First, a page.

I am thrilled to see an older style adjustable radiator element in the room. A perfect dryer. I place the wet gear on the radiator and wipe things down. I have a quick hot shower and then it is off to explore the downtown with a map I picked up on the ferry. It is a historic building walk tour. Perfect! It takes about 90 minutes to complete with a background story on each building provided on the map.

What a great way to explore the town. It’s lovely here and some of the homes and parks are gorgeous. They also do something unique here. They have local artists create murals of individuals (historic and present day) from the town attached to local buildings. What a great idea and there are hundreds of them! I tour about 30 properties including a paddle wheel steamboat which is their largest exhibit. It was operational up to the 1980’s and was termed a “Snagboat”. The W. T. Preston was a specialized sternwheeler that operated as a snagboat, removing log jams and natural debris that prevented river navigation on several Puget-Sound area rivers.

Back to the hotel for a lovely meal. As I finish the meal the sky clears and beautiful sunlight streams into the bistro restaurant. This bodes well for tomorrow. I then go up to bed in my room to read and work on this blog but my eyes will just not stay open! Off to sleep. I guess I have still not repaid that sleep deficit.

North Saanich and Coles Bay

What a great sleep! Not quite long enough but I am on holidays. I feel free. Freedom equals relaxed sleep.

Richard and Pat have gone off to Victoria Airport to rent a car for Pat to drive to her golf tournament in Nanaimo. Even though she has retired since fall 2017 they still have not had time to drive her car out.

They have made me coffee (I love you guys) and I am able to tour the house and grounds in daylight. Gorgeous property. I am thrilled they have found their little slice of retirement heaven. I find out later it was no easy task to acquire the property (that’s another story) but when Pat saw this property she knew it was “the place”.

Pat and Richard return and we enjoy a lovely breakfast together before Pat leaves. She loves golf. She plays all the time and is very good at it. She will overnight in Nanaimo and will have another golf tournament when I return so our time together is brief but meaningful. We say our goodbyes and promise to stay in touch. How couldn’t we? I now know where they live!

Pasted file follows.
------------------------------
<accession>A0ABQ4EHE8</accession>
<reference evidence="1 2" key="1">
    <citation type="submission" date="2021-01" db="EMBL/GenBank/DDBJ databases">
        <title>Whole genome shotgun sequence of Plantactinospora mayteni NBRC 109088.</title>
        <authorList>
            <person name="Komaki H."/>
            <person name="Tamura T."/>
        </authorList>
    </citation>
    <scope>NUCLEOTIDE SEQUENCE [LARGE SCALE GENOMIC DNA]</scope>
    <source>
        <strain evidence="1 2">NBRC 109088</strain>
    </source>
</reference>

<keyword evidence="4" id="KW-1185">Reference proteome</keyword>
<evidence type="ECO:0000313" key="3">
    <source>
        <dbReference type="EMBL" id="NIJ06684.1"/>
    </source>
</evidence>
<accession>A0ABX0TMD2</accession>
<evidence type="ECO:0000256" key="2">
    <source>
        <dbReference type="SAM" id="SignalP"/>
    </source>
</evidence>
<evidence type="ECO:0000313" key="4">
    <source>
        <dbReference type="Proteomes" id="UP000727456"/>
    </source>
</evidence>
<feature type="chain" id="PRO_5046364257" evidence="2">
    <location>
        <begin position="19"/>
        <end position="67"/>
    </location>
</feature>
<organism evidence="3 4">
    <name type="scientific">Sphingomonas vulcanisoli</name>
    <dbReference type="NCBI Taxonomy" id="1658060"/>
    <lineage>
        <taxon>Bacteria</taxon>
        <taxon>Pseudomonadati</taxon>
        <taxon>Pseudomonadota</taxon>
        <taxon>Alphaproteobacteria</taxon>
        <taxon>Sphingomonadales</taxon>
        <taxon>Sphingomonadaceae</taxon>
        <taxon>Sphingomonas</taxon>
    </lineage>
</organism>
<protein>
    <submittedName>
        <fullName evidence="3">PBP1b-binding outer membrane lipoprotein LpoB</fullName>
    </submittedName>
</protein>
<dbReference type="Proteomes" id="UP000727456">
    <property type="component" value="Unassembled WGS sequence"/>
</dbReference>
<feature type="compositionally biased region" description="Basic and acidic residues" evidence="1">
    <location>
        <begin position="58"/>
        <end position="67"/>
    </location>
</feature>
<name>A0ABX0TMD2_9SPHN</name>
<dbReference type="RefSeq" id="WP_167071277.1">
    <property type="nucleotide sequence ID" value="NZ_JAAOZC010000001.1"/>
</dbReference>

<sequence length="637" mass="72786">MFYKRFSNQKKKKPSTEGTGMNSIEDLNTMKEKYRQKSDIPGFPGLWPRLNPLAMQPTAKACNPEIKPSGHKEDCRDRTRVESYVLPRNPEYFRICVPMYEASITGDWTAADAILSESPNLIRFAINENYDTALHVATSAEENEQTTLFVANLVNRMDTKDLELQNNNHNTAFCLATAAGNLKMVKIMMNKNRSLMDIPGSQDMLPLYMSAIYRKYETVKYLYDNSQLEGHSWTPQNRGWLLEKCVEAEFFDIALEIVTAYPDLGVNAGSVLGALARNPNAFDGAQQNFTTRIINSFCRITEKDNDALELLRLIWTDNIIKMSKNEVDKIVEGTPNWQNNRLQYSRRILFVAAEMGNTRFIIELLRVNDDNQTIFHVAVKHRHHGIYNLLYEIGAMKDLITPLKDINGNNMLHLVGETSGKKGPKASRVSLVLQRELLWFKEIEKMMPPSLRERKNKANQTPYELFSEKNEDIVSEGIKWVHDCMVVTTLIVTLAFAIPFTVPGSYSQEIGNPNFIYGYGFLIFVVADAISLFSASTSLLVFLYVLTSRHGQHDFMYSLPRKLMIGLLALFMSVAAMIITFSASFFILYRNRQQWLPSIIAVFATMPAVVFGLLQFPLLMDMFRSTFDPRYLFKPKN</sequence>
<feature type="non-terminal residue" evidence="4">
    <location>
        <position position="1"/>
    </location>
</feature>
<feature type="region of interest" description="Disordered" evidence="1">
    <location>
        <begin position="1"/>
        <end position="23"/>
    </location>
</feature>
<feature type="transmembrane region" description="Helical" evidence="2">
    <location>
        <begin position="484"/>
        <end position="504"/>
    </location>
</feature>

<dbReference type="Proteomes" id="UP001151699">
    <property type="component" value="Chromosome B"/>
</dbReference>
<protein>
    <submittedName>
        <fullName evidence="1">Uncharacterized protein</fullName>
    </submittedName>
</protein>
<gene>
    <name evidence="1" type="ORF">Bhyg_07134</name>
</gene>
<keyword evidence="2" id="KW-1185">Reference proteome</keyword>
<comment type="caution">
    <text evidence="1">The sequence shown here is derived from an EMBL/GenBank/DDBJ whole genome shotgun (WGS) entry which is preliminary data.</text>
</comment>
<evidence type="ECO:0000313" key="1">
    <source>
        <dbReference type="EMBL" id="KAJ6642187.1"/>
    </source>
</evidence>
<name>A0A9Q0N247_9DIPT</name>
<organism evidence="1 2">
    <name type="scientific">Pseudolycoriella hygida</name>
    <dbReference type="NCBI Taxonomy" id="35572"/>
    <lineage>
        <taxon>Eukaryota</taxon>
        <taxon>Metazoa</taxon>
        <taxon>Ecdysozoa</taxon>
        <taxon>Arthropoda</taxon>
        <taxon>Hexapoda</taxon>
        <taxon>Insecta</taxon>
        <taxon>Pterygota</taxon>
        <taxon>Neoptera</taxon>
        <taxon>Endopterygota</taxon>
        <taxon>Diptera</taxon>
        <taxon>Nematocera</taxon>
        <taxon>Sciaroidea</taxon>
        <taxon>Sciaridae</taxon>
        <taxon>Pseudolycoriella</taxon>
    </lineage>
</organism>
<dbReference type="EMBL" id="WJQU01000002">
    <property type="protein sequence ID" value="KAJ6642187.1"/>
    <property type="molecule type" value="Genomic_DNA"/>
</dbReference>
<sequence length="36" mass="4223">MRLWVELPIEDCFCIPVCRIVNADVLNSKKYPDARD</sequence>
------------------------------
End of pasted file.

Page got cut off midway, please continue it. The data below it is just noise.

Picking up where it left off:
I will spend the day getting ready for my tour, exploring North Saanich and visiting with Richard and his yacht. Yes, his yacht. His passion is sailing and he, Pat and another couple purchased an older 46 foot yacht. They enjoy going out and sailing around the island and have it stowed in a marina close by.

We visit the marina and I meet Ralph, the other owner. Richard and Ralph plan to do some maintenance on the yacht while I run around North Saanich. What a beautiful boat! I learn more about boat maintenance and costs than I ever thought I would. Biking is definitely more economical.

I pop into Sidney for supply shopping, lunch and a walking tour. Pretty little town for photography. I am stating to relax and am morphing into an islander.

Afterwards, I drive around North Saanich and visit some local wineries to buy a gift of local wine for Pat and Richard for putting me up (or, putting up with me?). My stops include Roost Vineyard and Church and State Vineyard. Wines are purchased and then it is off to Horth Hill Park for a hike.

I then pop down to Deep Cove Vineyard (do you see a pattern emerging?) but they are just closing. When I return I will check them out.

Then it is off to Coles Bay Park for a hike (yes, I never sit).

I return back to my home base and start final stocking of supplies in the bike panniers. Richard returns home and we enjoy a beer and some good conversation followed by a swim, hot tub and outdoor shower before we head back into Sidney BC for a lovely dinner. We get back home and I am surprisingly tired. I am still playing catch up.

It’s off to sleep as the next day I start my tour!